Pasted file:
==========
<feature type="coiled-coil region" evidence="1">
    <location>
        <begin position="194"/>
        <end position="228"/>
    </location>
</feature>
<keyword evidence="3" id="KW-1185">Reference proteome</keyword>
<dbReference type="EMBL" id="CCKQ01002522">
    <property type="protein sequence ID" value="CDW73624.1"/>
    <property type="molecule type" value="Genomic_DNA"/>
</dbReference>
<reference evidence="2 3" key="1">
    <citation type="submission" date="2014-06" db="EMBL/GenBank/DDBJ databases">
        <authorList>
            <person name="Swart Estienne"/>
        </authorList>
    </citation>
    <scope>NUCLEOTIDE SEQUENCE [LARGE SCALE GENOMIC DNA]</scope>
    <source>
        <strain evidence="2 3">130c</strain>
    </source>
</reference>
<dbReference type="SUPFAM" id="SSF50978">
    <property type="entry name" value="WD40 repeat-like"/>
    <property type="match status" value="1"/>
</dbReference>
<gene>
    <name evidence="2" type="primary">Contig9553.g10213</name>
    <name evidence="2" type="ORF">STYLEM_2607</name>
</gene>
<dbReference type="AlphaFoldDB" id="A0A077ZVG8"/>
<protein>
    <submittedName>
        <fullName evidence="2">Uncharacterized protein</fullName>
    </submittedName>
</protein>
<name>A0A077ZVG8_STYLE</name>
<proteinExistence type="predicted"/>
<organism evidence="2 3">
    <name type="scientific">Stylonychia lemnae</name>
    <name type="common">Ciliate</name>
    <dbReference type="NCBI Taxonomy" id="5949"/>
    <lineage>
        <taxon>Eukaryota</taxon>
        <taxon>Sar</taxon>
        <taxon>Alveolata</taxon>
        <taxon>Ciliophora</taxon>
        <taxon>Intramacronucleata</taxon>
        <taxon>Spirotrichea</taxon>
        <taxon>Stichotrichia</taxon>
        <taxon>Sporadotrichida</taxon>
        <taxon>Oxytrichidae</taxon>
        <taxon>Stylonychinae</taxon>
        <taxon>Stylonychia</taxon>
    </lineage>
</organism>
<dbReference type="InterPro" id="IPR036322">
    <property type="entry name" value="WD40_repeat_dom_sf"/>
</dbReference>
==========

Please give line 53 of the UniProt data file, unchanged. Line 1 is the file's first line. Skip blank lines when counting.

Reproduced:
        <taxon>Stylonychinae</taxon>